The year 2015 saw this manga winning two prestigious awards – 1st place of Manga Taishou [マンガ大賞] and the grand prize in the manga division of Japan Media Arts Festival held by Japan’s Agency for Cultural Affairs [文化庁メディア芸術祭マンガ部門]. You have my word that these awards are well-deserved.
Kakukaku Shikajika [かくかくしかじか] by Akiko Higashimura [東村アキコ] is a retelling of the author’s own life story from undergoing Japan’s exam hell to be admitted into a good art college, then graduating at a time of recession with no job prospects and ending up with work at a call centre while working at night to produce manga, to finally getting a break as a manga artist. Against the background of all these life events, there is her art teacher Kenzou Higata, who is known for his severity, eccentricity as well as his boundless selflessness in respect of his students.
A severe, eccentric and boundlessly selfless teacher. Have you ever come across a teacher like that? I know I have. Perhaps that is why I felt like my heart was being cut into 1cm cubes and then put into a garlic press while reading this manga.
Kenzou Higata is an oddity who only first aspired to drawing and painting at the ripe age of 29. He never attended art college, but somehow ended up having his own workshop where he privately coached private students of all ages. He will have none of that modern pedagogic nonsense of lavishing people with praise to boast their self-confidence. Instead, he shouts, screams and walks around with a bamboo sword as though he were a zen master ready to strike you with a keisaku.
This is a story of expectations, hopes, cross-purposes, misunderstandings and regrets between master and disciple. And we are talking “master and disciple” in the old-fashioned Japanese sense of the word, meaning that the relationship carries on outside class time and even long after graduation. For example, a scene that has burnt itself onto my memory is when he travels a long way by plane to the town where Akiko attends art college to see for himself how she is getting on. However, Akiko, having foolishly boasted to her classmates that she had never taken any private drawing lessons to prepare for admission to college, was ashamed to let him meet her classmates. At the end, he leaves behind a bottle of sake wine without saying much. After he left, Akiko realizes that he had wanted to talk to her and other young people about Art in an intimate and personal way while having sake wine together…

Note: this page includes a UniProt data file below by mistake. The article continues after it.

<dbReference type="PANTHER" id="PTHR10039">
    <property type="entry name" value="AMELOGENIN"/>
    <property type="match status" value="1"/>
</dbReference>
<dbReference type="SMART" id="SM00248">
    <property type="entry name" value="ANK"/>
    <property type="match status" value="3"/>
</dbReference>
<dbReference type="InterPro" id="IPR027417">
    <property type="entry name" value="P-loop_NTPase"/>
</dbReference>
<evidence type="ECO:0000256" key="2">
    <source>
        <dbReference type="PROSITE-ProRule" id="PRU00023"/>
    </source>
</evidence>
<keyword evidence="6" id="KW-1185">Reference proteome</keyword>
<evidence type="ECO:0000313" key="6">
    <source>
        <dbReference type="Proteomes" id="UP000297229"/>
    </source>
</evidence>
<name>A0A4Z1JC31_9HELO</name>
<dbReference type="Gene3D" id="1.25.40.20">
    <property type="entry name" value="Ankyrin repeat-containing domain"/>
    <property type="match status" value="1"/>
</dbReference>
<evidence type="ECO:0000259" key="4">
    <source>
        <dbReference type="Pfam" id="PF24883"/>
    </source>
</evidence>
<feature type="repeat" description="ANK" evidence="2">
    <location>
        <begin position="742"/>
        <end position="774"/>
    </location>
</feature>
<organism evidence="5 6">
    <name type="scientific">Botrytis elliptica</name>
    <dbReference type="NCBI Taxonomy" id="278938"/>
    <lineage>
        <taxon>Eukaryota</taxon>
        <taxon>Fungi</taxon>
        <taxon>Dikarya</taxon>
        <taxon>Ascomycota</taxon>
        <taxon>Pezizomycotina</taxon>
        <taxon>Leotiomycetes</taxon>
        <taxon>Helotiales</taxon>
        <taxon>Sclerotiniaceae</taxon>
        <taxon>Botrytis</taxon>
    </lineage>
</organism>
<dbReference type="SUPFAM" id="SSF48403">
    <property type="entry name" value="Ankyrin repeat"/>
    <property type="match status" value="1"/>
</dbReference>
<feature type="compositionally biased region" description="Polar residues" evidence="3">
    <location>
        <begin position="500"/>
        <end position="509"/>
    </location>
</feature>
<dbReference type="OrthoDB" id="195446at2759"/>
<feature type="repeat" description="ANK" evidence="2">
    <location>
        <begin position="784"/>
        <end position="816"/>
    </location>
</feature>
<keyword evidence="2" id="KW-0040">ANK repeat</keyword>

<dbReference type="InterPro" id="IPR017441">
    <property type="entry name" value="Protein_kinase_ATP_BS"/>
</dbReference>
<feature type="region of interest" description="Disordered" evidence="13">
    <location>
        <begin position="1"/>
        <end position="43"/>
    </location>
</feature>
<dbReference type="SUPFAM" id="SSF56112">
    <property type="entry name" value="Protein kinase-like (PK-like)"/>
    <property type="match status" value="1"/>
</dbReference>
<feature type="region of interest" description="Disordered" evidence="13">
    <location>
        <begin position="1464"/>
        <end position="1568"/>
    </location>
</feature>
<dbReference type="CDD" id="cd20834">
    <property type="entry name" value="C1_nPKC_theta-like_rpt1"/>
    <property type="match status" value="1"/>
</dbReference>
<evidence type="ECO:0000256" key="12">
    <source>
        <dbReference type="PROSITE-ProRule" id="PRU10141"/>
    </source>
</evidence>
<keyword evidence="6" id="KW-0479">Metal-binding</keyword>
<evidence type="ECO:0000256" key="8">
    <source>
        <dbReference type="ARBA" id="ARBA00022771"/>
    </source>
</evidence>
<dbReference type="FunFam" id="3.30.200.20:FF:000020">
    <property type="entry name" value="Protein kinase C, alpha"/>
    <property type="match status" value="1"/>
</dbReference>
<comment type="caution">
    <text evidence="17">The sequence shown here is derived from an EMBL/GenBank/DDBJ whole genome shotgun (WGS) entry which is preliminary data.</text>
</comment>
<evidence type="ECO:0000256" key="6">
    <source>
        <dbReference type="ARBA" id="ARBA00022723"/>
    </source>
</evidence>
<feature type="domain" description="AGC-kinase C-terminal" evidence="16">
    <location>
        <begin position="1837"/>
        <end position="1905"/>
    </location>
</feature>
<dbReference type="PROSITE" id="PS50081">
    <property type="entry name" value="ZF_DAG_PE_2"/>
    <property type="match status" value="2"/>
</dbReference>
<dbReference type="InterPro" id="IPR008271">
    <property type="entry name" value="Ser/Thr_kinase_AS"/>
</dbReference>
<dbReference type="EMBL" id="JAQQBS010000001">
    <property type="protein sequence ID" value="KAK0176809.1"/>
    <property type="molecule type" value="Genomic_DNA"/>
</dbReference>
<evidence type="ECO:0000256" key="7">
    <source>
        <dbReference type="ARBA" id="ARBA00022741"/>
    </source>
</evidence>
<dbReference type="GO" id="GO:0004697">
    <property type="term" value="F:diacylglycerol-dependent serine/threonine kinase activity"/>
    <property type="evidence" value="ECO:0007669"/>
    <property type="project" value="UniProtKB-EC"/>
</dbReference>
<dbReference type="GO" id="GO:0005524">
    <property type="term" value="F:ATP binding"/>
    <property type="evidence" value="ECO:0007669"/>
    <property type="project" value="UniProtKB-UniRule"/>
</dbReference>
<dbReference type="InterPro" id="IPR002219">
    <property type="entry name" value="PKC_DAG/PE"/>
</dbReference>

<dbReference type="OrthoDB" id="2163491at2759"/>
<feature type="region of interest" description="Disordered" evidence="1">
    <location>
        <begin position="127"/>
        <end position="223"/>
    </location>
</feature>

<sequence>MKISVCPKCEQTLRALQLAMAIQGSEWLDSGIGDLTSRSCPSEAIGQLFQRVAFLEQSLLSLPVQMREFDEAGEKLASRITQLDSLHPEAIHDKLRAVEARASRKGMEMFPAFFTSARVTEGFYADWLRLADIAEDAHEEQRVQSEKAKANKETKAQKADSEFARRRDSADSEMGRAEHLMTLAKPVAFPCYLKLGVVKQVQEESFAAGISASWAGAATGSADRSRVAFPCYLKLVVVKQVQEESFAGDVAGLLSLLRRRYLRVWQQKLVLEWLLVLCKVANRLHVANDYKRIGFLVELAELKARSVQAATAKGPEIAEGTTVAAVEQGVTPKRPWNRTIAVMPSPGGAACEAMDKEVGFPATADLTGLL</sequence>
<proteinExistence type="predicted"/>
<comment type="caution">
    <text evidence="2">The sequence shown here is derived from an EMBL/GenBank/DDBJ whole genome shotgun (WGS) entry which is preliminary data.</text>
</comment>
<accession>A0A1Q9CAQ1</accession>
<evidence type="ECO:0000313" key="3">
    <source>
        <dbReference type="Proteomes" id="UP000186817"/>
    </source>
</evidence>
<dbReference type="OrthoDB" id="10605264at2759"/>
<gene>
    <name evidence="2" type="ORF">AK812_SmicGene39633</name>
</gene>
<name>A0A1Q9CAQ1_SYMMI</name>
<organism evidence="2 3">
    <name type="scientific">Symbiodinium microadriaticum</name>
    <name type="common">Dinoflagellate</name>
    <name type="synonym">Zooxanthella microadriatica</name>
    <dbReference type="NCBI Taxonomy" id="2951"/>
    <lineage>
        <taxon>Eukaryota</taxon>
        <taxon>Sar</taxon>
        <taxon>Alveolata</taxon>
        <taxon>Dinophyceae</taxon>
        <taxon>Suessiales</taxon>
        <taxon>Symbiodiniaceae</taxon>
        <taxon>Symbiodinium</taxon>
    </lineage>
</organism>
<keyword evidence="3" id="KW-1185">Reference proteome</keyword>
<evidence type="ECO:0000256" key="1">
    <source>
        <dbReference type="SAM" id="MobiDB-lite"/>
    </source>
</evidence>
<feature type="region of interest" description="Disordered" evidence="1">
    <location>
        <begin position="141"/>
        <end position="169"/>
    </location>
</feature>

Most manga artists only publish a new instalment every one or two months, but Akiko Higashimura is a rarity who always has three or four series going on and an instalment deadline to meet almost every week. Reading this story, you will come to understand how she has learned to draw well, draw fast and draw a lot.
This manga also reminds me of a personal friend giving advice to young literary aspirants. He said, “never set your pen to write fiction based on your own life experiences when you are young. Life experiences take time to mature. Selling off a story based on your own life is like selling what narrow plot of land you own before you have planted anything on it. And worse, you can only sell that plot of land once. That’s why fiction these days are boring – too many writers writing fictional stories of the lives of writers. Live when you are young and write when you old. If one volume is all that you manage to condense your life experiences into, then one volume it is.”
Akiko Higashimura began serializing this manga in 2012 at the age of 37 – years after Kenzou passed away. This is also after she has experienced marriage, childbirth and divorce. It is not the first time she draws on her own life experiences as materials for a manga series either. Between 2006 and 2010, she wrote about her father in Himawari ~ Kenichi Legends [ひまわりっ 〜健一レジェンド〜], which I thought was lacking in focus. Between 2007 and 2011, she also wrote about her toddler son in Mama wa Tenparisuto [ママはテンパリスト], an above-average work. I have also read her other “fictional fictional” works such as Kurage-hime / Princess Jellyfish [海月姫] (2008 – present), Omoni Naiteimasu [主に泣いてます] (2010-2013) and Yukibana no Tora [雪花の虎] (2015 – present). They are good in their own way, but none of them is of the same calibre as Kakukaku Shikijika.